~ 25th to 26th August 2006 ~
Black & White
One of those stereotypical peripherical villages in an African country. A False Memory tells me I’m in a poor town in Angola . I’m there to work as a volunteer teacher, and it’s my first day of work, so I’m going to introduce myself to the kids. One of them, in the back rows, makes a very dry, sarcastic remark about whites only bringing complication to their lives. I realize all the kids are dark skinned.
I stop my introduction, and ask the boy’s name. It’s Lucas. I ask him what makes him think I’m white. He looks rather perplex at the aparently stupid question.
Lucas i[/i]: ‘Are you going to tell me you’re not a white?’
‘Actually, yes. I’m not.’
Lucas: ‘So you’re saying you’re a black?’ — Laugher.
‘No, I’m not a black either.’ — Silence. Some kids in the back row make another joke and giggle.
Lucas: ‘Of course you’re a white!’
‘I’m not a white; drop that!’ — I try to sound nice, I don’t want a fight in the first day.
Lucas: ‘Oh no? Than what are you?’
‘I’m brazillian.’ — The kids burst into laugher. Which is good. It’s easier to use rethorics against someone in a good humour about you.
Lucas: ‘“Brazillian” isn’t a race!’
Lucas: ‘You’re a white brazillian.’
‘No I’m not.’ — The kids exchange funny looks throughout the dialogue. They must be thinking I’m insane.
Lucas: ‘Yes you are. Look at your skin.’ — I look at my arms.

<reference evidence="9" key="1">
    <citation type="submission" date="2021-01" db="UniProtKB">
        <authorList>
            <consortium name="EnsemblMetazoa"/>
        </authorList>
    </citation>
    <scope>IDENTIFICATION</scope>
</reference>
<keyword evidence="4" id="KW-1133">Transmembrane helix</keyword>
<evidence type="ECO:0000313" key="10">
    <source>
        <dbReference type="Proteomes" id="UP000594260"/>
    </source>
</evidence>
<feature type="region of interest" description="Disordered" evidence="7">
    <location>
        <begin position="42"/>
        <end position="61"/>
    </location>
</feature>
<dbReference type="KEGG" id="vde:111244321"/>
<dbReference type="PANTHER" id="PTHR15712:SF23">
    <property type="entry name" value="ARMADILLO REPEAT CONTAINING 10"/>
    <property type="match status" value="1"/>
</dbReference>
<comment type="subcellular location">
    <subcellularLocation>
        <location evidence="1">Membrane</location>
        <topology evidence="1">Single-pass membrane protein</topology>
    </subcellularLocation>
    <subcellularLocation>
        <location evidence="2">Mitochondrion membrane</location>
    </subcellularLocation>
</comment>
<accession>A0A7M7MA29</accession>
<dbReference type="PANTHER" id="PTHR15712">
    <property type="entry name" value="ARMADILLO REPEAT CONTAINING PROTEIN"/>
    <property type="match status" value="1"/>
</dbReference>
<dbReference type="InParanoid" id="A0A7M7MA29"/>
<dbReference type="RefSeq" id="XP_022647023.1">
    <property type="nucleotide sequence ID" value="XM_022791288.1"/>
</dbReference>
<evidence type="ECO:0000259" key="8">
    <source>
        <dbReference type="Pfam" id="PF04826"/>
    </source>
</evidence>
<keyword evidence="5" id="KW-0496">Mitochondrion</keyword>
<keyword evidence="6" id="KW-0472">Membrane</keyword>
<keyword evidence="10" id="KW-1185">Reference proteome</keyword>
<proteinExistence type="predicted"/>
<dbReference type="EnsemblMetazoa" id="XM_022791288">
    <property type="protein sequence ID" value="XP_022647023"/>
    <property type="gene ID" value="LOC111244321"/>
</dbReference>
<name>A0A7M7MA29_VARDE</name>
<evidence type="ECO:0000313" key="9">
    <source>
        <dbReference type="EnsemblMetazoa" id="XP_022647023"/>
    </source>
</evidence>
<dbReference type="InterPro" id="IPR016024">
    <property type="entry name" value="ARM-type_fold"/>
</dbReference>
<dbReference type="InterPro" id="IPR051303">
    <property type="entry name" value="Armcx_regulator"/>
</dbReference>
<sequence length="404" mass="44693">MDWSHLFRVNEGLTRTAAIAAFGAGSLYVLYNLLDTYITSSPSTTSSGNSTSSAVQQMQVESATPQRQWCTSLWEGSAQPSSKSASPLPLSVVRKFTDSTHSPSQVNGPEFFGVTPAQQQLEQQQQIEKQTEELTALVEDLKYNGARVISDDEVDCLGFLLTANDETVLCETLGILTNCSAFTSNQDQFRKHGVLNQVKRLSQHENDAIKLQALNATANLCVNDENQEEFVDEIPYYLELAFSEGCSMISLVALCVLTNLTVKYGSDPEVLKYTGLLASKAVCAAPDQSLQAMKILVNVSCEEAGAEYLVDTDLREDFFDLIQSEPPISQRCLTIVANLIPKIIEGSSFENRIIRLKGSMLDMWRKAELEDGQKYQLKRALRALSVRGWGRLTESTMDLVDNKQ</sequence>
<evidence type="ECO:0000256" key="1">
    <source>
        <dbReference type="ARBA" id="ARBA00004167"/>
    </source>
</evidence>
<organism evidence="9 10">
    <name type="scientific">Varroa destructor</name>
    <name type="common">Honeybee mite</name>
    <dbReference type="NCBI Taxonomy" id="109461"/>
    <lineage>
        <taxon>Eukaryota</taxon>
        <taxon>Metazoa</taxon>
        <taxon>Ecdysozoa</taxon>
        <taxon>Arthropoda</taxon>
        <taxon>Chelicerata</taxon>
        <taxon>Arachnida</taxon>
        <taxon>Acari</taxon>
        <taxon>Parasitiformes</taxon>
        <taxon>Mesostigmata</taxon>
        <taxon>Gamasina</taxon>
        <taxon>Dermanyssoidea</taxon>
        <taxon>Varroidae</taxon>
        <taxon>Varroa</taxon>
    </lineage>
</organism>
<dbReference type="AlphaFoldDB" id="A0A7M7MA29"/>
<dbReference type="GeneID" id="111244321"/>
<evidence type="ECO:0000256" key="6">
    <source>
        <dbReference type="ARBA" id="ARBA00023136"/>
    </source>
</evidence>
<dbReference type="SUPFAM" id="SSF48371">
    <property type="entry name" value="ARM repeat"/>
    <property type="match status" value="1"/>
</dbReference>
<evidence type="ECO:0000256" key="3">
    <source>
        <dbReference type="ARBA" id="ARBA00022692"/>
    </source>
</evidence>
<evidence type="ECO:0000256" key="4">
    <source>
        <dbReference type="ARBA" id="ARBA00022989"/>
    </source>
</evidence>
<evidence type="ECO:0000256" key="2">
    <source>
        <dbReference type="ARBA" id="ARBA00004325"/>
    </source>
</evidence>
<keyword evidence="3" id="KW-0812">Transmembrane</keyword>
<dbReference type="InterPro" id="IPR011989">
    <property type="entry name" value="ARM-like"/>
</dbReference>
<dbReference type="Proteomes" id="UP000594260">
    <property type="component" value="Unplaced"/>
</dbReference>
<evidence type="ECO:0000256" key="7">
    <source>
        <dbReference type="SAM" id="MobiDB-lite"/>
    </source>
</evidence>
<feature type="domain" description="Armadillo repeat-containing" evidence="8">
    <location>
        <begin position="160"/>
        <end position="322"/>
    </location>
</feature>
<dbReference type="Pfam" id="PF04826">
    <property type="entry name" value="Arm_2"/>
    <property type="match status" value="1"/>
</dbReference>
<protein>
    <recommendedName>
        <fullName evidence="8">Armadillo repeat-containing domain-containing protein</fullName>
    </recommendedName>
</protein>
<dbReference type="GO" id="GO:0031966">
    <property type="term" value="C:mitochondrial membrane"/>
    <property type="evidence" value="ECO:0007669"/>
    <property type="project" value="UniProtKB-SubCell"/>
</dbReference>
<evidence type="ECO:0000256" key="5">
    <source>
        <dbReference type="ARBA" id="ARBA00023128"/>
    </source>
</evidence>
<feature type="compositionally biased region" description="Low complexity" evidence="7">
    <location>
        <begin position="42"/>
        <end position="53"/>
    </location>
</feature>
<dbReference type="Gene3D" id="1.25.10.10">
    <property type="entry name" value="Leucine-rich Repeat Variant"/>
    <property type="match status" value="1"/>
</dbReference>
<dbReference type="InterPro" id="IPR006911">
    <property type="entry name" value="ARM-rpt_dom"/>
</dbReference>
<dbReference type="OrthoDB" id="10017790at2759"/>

Lucas: ‘Your skin is white.’
Lucas: ‘So—You’re a white. Don’t you know these things?’
‘Tell you the truth, no. I don’t.’ — Perplex exclamations and looks. — ‘That’s just not how it works in Brazil.’ — The kids all look suddently interested.
Lucas: ‘No??! And how does it work there?’
[i]Well, you see… My mother comes from a huge Italian family—a white family, yes. My father, in the other hand, comes from a Lebanese family from his grandmother, a Syrian family from his grandfather, a Portuguese family from his other grandmother and an African tribe from the Madeira Islands.
So you see, I can’t be a white, because I’m also an Arab. And I can’t be an Arab, because I’m also Portuguese. And I can’t be Portuguese because I’m also African. But I can’t be African, because I’m white. So I don’t have a race, I’m just Brazillian.[/i]
Lucas: ‘But your skin isn’t black.’
‘It really isn’t. But look at me. Look at my nose, my mouth, hands. Do they look like a white man’s would? They look like a black’s body would look like, don’t they?’ — The kids stare at me silent.
Another kid: ‘So you don’t have a race?’
‘Almost no–one in Brazil has a race!’
Yet another kid: ‘But… What about the blacks that went to Brazil?’
‘They had children with the whites, and the indians, and the Arabs, and the Japanese, and now there aren’t many pure blacks left there either.’ — The kids’ eyes are shining.
One of the kids: ‘Cool! I want to go to Brazil!’ — I expect one of them to ask me about prejudice, because I’d like to explain how it works in Brazil, but soon after that I wake up.
Suggested reading: “Race in Brazil,” Wikipedia.